Social Media: How Much is Too Much?

Social Times is one of those cool new social media blogs that just happens to be in Washington, D.C. It is a joint venture by Nick O’Neill and is backed by other prominent goons from the DC market, Frank Gruber and Jesse Thomas. All friends of mine, all respectable bloggers that are each doing great things individually.

One of the writers at Social Times, Anthony Lafauce, wrote an article last week “Social Media… I think we need some time apart“. It was particularly a good article, not because of the literal content of the article, which described his time away at SXSW as a “liberating” time free of Facebook, Twitter and other socnets. Instead, the real meat of this article was in the fact that he highlighted a systemic problem in our internet culture.

I don’t want to sound like an old stodge (cue the jokes about, “Back in my day…”), but society has increasingly lost focus of what is truly valuable – that is the personal and human contact that is not afforded by social media. Yes, increasingly we are aware of the life streams of others, friends or followers. Yes, we like to grab beers and hamburgers while chatting over some new juicy bit of gossip. But we’ve lost, in most cases, the sincerest form of friendship and collaboration that there could ever be. Deep, lasting personal relationships with others where empathetic exchange of laughs and ideas transcend the superficial relationships that social media is so adept at creating.

Over at East Coast Blogging, Jimmy Gardner has taken off on this idea about cementing the community. I point you to a telling comment by my friend Keith Casey where he says something that is the antithesis of what social media mavens try to create with wildfire “friends and followers”:

People who want to get a piece of that are likely to jump in. But what about the opportunity to meet/help complete strangers? To be honest, my friends and allies *always* come first.

So, I concur with Anthony. The ability to shut it all down is great. The ability to connect in the real world and develop strong and solid relationships that will and do transcend into business, collaboration and partnerships is a more compelling effect.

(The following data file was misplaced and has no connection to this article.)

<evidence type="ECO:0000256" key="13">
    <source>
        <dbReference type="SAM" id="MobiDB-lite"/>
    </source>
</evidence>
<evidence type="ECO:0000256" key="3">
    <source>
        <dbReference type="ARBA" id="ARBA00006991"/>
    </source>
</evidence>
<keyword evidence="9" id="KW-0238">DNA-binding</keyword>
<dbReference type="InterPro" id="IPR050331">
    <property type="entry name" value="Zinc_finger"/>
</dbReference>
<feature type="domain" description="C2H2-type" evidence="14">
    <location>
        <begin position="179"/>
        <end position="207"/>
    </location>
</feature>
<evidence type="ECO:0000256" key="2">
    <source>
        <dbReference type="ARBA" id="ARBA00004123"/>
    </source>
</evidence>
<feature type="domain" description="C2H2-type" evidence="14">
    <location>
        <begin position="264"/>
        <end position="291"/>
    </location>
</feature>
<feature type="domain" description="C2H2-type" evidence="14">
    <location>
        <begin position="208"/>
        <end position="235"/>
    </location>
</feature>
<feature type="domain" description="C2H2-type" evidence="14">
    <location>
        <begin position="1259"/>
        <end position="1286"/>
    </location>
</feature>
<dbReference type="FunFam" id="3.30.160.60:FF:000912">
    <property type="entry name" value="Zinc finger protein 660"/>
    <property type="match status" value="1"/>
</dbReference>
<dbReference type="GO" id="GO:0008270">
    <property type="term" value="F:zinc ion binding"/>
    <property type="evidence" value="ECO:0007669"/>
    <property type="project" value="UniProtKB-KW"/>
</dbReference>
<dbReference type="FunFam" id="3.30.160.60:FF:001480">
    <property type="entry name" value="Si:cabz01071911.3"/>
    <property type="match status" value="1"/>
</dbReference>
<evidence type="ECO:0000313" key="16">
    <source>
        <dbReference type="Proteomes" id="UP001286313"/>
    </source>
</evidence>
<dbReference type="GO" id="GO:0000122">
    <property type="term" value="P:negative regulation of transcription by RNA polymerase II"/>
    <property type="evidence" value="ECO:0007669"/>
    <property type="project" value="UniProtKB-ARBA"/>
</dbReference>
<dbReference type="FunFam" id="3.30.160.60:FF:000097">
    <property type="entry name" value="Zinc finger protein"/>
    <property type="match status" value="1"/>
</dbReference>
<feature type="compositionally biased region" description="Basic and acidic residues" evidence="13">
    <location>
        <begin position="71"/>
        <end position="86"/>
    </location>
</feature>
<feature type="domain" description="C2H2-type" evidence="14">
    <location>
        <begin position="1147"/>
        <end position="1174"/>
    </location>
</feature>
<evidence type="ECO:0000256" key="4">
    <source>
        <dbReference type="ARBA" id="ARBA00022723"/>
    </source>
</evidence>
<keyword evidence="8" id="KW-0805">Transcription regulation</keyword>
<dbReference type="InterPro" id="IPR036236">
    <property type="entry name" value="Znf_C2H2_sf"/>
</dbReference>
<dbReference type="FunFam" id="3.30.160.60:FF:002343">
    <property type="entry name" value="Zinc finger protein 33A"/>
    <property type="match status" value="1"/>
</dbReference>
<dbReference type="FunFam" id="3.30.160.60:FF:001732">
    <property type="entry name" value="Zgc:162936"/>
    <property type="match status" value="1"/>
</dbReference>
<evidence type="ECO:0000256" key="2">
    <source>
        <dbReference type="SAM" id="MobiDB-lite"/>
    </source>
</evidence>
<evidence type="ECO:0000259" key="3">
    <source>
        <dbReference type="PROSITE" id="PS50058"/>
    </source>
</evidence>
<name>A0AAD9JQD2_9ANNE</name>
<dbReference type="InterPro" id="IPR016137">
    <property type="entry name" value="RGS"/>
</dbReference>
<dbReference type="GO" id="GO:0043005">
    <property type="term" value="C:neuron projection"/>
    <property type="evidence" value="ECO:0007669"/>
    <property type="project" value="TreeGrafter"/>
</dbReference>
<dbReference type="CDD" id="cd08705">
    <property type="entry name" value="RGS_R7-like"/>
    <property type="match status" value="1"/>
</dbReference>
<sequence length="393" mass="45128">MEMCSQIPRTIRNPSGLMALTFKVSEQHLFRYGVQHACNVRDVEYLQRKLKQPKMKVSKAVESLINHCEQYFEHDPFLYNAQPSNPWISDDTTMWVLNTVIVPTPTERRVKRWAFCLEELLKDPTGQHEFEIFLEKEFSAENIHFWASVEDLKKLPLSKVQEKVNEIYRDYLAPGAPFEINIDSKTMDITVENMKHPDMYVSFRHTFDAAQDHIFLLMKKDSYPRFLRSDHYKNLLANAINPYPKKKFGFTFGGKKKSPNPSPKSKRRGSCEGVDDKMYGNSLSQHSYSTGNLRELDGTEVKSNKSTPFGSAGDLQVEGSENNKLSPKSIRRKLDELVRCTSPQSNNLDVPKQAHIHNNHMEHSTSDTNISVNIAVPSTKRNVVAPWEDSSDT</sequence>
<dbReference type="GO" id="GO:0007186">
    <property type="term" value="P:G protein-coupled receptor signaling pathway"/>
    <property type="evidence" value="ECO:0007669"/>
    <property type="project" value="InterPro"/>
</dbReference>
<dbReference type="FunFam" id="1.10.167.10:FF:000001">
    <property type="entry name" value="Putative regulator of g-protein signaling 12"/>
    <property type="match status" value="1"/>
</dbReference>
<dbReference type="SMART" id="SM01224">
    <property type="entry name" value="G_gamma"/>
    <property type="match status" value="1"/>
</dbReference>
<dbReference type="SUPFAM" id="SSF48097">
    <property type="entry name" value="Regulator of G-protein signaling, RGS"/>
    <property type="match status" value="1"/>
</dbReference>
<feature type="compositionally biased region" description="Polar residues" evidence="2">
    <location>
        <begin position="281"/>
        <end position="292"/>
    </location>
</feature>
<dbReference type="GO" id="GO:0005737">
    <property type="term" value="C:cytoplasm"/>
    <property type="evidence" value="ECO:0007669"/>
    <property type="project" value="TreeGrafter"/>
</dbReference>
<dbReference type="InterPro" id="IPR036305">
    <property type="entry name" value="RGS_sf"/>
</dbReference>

Think on it.

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SXSW Recap

I’m back on Maryland soil now after changing my flight to come back home Wednesday instead of Thursday. It’s been a heck of a trip and I’m so exhausted. Nonetheless, it was one of the best trips I’ve ever been on. I’ll have to catch up on the sessions I wanted to attend but did not. (Last year, they were all released as podcasts after the event so I’m assuming the same will be done this year).

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Amazing people everywhere. That’s the summary, as simplistic as that sounds. The overlapping of all my various circles and networks of people: DC folks interacting with Canadian friends interacting with the PodCamp circle of friends interacting with b5media folks. Not to mention the vast presence of my Twitter friends everywhere I looked. As I said, it was truly amazing.

The past few days, if you’ve been keeping up with this blog, you know that I’ve interviewed six fantastic folks: Brian Solis, “Pistachio” Laura Fitton, Frank Gruber, “Copyblogger” Brian Clark, Christina Warren and Rainer Cvillink. Obviously a very productive day. Those were just the quick video sit downs that I did. We also did our regular weekly District of Corruption live from Austin, appeared on a variety of videos and podcasts by Chris Brogan, Scott Stead, and Kris Smith to name a few.

Though I met many, many new folks this week, I was very pleased to get the opportunity to meet (for the first time), Shel Israel, Erin Kotecki Vest, Micah Baldwin, Grant Robertson, Christina Warren, and Mark Cuban. Yes… I did just say I met Mark Cuban. It was only for a brief handshake as he breezed through the Washington VC sponsored Rock Band party Tuesday night.

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Old friends reconnected include the inimitable Loren Feldman, Brian Clark, Darren “Problogger” Rowse, Scott Brooks, Alex Hillman and, as usual, many more.

On a light note, I’m a little miffed that the bulk of the coverage of the “Beacon Sucks” heckler moment during Mark Zuckerberg’s keynote wasn’t properly attributed. Christina did, but CNET, Valleywag and the rest of the coverage did not. It was me, of course, which makes me either the voice of the thoughts of all of us or just rude. Not sure which. You be the judge.

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I want to thank the b5media crew that made the event a lot of fun for me. Thanks to Steph Agresta (aka, Internet Geek Girl) for being the face and voice of the Bloghaus. I know you’re wiped out from it, but it was great and I hope for you it was worth it. Lijit and Outbrain for sponsoring the “b5 ranch” – yes it was a real ranch. Grant and Christina for dinner, drinks and so much more with myself and the b5′ers. It’s a pretty cool dynamic to work for a competing blog network and still be some of the coolest people around.

Austin, I’m out. You were wonderful. Until SXSW ’09, stay weird Austin (that’s a tee shirt I saw today).

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